Re: Motherboard type?
If you go for the new motherboard/ updated socket, you have <b> three days
</b> after changing certain hardware to re-register the product key with
Windows Genuine Advantage before Vista "chucks a fit" lol. I'm pritty sure
the motherboard is one of those certain hardwares. If for some reason you
miss that time frame or it defaults to OEM in the product ID (I've heard of
it happening) don't waste time trying to figure it out, just call customer
support. Try not to miss that three day time frame though, because I've also
heard of people having to buy a whole new product key for the same price as
the Vista package.
If you have the 775 and install a chip, go to the device manager, right
click and scan for new plug and play. Double check to make sure it's
recognized in the processer menu. This is usually the safe point. If there
aren't any issues yet, chances look optimistic. Windows Update, and then if
you feel extra cautious, update drivers for the cpu. Update the experience
index, if it didn't already take over and do it for you at some point, and
you should be set. I don't forsee any real issues on that route, although,
I'm not a MS employee, just a user trying to share knowledge. That's what I
As far as identifying your hardware, I use a program called siw.exe or
System Information for Windows. Its a free download at <a href =
http://www.gtopala.com/> "www.gtopala.com" </a> Hint- when you go to the
main website, the top menu bar of the site looks like the XP taskbar, and has
a "download" tab. Click that, and then click the "download now" It's a little
confusing, I had to scroll around a bit before I figured that out :b It will
tell you just about all technical information about your system. Your cpu
socket info is under hardware and then motherboard.
Another option is to start your computer in the BIOS (Basic Input Output
System I think) I don't know your level of experience so I'm assuming not
much. If I come across as talking down to you, it's unintentional. How to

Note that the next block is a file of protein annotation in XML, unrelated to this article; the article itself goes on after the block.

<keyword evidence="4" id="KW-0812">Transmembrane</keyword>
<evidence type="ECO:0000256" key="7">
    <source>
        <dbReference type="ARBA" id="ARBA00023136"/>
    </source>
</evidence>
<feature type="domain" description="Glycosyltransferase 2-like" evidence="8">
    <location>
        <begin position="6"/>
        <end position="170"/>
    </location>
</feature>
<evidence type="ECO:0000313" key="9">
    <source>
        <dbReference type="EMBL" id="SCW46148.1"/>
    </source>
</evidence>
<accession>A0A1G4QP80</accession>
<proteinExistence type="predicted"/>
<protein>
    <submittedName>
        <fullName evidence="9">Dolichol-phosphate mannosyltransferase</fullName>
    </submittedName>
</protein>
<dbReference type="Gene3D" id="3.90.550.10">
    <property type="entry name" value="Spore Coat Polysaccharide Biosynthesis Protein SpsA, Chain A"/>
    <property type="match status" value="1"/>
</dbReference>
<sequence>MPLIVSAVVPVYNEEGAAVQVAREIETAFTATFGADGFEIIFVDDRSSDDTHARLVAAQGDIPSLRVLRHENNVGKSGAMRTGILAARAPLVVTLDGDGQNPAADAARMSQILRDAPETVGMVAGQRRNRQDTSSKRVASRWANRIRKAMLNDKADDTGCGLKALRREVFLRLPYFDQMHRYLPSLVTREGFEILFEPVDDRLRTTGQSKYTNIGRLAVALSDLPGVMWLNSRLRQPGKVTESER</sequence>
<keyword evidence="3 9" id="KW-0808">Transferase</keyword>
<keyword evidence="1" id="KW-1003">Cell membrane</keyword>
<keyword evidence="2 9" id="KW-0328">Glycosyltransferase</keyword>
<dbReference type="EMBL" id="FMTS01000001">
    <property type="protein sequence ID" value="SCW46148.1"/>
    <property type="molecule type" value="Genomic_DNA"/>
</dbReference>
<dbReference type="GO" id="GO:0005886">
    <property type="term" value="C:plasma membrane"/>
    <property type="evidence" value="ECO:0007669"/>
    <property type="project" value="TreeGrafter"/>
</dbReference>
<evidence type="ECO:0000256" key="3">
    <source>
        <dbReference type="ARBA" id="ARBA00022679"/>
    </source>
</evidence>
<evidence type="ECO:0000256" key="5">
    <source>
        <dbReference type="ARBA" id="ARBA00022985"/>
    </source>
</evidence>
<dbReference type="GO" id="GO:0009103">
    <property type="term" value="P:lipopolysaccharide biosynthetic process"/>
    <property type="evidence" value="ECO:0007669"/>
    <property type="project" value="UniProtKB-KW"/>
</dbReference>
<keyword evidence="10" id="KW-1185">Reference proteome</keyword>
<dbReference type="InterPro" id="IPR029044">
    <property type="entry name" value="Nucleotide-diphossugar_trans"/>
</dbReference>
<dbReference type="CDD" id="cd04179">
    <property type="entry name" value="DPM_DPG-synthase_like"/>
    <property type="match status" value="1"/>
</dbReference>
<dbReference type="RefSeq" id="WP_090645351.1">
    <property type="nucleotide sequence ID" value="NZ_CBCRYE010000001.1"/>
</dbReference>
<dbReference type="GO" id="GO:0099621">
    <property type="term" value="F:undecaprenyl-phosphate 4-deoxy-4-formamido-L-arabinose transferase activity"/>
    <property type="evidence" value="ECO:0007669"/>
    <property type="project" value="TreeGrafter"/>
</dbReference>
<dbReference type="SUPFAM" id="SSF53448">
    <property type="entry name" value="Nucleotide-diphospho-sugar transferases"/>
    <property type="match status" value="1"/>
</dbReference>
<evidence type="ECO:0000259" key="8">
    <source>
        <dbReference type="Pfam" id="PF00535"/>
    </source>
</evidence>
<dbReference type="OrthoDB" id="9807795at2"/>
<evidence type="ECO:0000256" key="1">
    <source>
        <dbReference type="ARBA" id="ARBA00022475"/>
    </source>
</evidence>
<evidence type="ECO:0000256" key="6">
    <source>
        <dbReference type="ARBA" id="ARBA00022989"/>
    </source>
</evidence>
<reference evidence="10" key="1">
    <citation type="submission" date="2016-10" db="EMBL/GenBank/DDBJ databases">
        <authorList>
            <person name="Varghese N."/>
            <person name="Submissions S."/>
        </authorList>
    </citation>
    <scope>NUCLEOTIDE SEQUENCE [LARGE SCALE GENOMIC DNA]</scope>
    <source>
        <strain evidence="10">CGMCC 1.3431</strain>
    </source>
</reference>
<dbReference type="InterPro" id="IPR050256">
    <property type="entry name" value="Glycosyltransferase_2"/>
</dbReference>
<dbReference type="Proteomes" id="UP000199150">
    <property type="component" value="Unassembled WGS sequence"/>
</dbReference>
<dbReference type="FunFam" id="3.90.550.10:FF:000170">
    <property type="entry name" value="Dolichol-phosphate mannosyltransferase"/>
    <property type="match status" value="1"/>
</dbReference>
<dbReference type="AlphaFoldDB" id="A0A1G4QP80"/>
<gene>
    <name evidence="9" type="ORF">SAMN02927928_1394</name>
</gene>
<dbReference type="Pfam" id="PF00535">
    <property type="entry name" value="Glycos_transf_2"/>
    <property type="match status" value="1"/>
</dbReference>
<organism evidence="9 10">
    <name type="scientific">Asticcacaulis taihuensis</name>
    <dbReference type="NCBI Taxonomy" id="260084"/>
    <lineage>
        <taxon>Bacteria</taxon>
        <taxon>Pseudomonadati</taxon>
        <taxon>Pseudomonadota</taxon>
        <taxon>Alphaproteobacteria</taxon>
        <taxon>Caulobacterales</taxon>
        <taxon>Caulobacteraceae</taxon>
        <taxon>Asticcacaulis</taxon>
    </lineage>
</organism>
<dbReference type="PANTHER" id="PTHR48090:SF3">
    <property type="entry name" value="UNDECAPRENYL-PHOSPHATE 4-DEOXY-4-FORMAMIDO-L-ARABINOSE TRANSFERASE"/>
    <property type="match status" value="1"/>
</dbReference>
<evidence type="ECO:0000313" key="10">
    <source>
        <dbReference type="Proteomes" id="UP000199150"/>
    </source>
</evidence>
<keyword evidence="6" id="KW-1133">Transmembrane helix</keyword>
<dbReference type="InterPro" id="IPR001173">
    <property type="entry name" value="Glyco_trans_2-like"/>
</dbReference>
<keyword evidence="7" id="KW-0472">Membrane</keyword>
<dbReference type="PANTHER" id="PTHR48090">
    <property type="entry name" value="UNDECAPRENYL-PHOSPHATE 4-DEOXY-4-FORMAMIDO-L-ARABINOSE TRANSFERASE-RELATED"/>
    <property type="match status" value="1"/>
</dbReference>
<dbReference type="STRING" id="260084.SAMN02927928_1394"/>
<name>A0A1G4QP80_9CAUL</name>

start in bios? You'll have to research that because it changes per
manufacturer. It shouldn't be too hard. Enter the Make and Model and the
phrase bios key into a search engine (for example: IBM Deskmate bios key) and
9 times out of 10 its the first selection. It's usually something like "hold
delete" or "Press F7 repetedly" during bootup. Once in bios DONT CHANGE
ANYTHING! Actually, to play it safe, if possible, don't save when you exit.
Every BIOS I've seen you can't use your mouse. It's arrow keys to change
fields, space to select, sometimes tab and/or F10, and esc to exit. It will
usually tell you on the bottom how to navigate so don't worry to much about
that, just wanted to let you know to save panic when the mouse isn't
responding. If you poke around in there, just looking, you should come across
> "Rod Davies" <email@example.com> wrote in message
> >I THINK my motherboard is a socket 7 (?).
> > I have 2.8Ghz Celeron.
> > How do I find out exactly what sort of motherboard so I can (?) upgrade my
> > chip?
> > CAN I upgrade the chip? But, IF so, will Vista chuck a fit?
> > Rgds
> > Rod
> > Perth
> If it is a Celeron 2.GHz, most likely a socket 478. If a Celeron D, most
> likely a socket 775.
> If it's a socket 478, it would probably be better and cheaper to replace the
> motherboard and processor with more modern hardware that supports a dual
> core processor.
> If you replace the motherboard and processor you most likely will have to
> reinstall Vista.